Bharatiya Kishan Union, a leading farmers’ group, on Tuesday demanded revoking the latest government decision to allow wheat imports freely by saying allowing the imports without any duty would make the world’s second-biggest producer of the grain a dumping ground for cheap imports from Australia and Russia.
Earlier this month, India scrapped a 10% duty on wheat imports with immediate effect under Section 159 of the Customs Act, 1962.
In September, the duty brought down to 10% from 25% as a sign of lower stocks for the grain emerged.
Analysts viewed the decision of finance minister Arun Jaitley to scrap the duty as a move to improve market sentiments about supplies as rice and wheat stocks showed a declining trend since the middle of this year as a fallout of previous two years of droughts.
Some viewed the step to scrap the duty to erase a possibility of high food inflation before elections in the politically influential northern state of Uttar Pradesh, a major wheat growing state of the country.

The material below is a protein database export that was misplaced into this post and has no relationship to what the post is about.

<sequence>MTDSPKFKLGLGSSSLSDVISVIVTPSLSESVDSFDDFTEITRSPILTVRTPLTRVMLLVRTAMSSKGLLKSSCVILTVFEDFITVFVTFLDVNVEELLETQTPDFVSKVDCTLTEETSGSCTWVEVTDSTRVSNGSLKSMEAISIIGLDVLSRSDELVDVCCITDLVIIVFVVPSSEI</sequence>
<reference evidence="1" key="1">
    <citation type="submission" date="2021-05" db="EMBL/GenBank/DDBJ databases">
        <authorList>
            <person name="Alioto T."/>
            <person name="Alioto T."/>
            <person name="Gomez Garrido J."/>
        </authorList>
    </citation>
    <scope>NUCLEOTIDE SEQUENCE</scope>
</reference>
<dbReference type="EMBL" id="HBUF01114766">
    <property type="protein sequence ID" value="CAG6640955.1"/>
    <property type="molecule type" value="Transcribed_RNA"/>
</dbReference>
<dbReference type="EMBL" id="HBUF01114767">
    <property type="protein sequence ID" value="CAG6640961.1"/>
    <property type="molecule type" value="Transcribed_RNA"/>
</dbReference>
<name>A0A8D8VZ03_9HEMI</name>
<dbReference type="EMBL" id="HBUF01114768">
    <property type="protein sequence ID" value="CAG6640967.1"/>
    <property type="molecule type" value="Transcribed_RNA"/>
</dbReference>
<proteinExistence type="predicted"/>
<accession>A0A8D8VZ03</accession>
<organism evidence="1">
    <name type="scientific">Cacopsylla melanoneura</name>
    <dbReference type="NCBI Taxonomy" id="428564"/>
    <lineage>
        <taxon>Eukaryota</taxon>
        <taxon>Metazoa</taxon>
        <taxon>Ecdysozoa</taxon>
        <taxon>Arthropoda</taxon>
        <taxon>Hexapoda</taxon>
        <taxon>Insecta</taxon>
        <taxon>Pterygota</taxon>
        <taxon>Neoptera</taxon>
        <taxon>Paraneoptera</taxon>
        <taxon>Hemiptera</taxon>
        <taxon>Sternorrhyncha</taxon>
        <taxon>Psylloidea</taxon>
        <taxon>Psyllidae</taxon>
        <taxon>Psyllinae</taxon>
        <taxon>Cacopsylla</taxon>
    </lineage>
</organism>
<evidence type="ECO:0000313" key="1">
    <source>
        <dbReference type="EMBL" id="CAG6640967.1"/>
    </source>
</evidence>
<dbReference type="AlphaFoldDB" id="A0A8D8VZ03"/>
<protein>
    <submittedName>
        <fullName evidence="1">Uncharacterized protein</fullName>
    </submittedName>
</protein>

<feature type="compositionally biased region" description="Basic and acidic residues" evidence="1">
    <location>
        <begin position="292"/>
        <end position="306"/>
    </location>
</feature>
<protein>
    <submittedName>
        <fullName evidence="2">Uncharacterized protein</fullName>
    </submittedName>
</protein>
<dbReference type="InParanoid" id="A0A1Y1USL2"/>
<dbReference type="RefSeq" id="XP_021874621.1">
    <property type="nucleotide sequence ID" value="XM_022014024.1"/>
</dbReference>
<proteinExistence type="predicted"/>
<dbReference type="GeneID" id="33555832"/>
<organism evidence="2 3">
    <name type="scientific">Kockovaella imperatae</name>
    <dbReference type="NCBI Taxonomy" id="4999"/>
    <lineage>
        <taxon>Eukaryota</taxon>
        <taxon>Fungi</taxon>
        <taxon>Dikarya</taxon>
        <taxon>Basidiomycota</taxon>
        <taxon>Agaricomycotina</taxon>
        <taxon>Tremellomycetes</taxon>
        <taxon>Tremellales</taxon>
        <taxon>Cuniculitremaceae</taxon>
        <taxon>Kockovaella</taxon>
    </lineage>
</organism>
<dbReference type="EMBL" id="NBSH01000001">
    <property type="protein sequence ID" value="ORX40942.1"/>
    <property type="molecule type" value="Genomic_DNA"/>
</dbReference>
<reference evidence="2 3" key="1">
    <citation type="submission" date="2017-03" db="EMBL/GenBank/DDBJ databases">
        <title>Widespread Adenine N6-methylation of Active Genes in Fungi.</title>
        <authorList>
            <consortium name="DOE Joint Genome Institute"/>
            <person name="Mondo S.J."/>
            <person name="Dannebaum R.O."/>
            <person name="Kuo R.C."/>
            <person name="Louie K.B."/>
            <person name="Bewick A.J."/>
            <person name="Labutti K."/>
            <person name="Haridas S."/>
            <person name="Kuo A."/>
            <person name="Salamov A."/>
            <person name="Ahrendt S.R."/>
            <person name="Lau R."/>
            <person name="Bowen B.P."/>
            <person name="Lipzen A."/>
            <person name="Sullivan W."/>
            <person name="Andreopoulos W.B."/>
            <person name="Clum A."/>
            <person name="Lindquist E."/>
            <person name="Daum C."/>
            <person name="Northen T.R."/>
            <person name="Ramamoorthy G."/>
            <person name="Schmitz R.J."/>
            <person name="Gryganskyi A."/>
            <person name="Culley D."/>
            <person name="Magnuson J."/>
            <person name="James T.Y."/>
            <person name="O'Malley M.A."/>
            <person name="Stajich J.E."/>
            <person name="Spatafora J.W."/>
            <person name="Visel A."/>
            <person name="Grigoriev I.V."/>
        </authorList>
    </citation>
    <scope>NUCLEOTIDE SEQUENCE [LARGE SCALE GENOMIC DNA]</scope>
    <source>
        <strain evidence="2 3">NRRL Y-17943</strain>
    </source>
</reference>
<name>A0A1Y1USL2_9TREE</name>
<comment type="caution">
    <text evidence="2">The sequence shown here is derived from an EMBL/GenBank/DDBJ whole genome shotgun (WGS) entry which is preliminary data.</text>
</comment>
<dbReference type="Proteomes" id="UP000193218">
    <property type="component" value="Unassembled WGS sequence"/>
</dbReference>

“We demand the restoration of the import duty on wheat to 25% to safeguard interests of domestic growers against cheap imports,” said Yudhvir Singh, National General Secretary for BKU.
India grows wheat once in a year during the winter season. Wheat is usually planted during October and November though late sowing of the crop could take place until December.
Singh said the decision to allow duty-free imports seemed to be an official admission that the country’s wheat harvest in 2017 fell far short of estimation.
He also said the demonetization drive had hit the wheat planting season as farmers lacked cash to pay for seeds and labour, causing a delay in the usual planting season.
Ajmer Singh Lakhoval, Punjab state president of BKU, termed the government decision to allow duty-free imports as an “ill-conceived” step that would make the country a dumping ground for cheap imports.
“This removal of import duty does not make any sense at a time when production exceeds demand,” Lakhoval said.
In 2016, India produced around 93 million tonnes as against an annual demand of 87 million tonnes, he said
Import duty should be introduced immediately to boost overall of moral of the farmer fraternity, said Rakesh Tikait, BKU national spokesman.
Traders said India is expected to import around 5 million tonnes of wheat in the current fiscal to March, 2017.
Imports from Australia on southern ports are around $40-$50 a tonne cheaper than domestic supplies, they added.
Bigwire New Delhi Bureau